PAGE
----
As analysts rely more on an intelligence community intranet to transmit top-secret information, the network needs to be modernized with cybersecurity in mind, said Jean Schaffer, chief of cyber and enterprise operations at the Defense Intelligence Agency.
“We really need to be looking at [Joint Worldwide Intelligence Communications System] in terms of an overhaul of the architecture and how we would lay it out to make sure we are meeting the needs,” Schaeffer said at the annual DoDIIS conference in Tampa Aug. 20.
The Joint Worldwide Intelligence Communications System, or JWICS, is essentially an intranet used by the intelligence community to transmit top-secret data. But as the number of users and amount of data on the network increases, Schaffer said the system needs to be overhauled to ensure it remains secure.
“JWICS is already hardened because primarily it is a top-secret SCI network, so it is hardened that way to start. But we really need to raise the security posture,” Schaffer said. “What we’re doing here at DIA is just trying to make cybersecurity part of our normal business rhythm.”
One concern about the network is insider threats, employees and contractors who can access the network through traditional means. So as the agency looks to overhaul the system, it’s looking to move from defending the network as a whole to protecting the data within the network.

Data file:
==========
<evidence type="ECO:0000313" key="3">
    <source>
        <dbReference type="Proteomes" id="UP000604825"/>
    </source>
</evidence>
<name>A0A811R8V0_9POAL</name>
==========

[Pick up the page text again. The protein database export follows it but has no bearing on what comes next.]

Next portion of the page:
“We’re also transitioning from a network protection model to a data protection model,” said Schaffer. “Focusing on that data means that we really are going to have to understand and clearly define on and off ramps for JWICS.”
In addition, the intelligence community will need to have clearly defined domain edges and defined end flows.
“We’re going to need to understand more and more what data needs to get to what locations and actually define that so we can ensure that there’s multiple paths to get there in case there’s any diversion or destruction,” said Schaffer.
But there are also simpler ways to secure JWICS, like encouraging cybersecurity best practices like two-factor authentication.
“Our goals are very simple,” said Schaffer. “We want it to be reliable. We need it to be resilient. We need it to be survivable (...) It needs to be accessible to the different places that is needed for our mission customers, whether that be at the edge or back here (...) and it needs to be scalable.”
Nathan Strout was the staff editor at C4ISRNET, where he covered the intelligence community.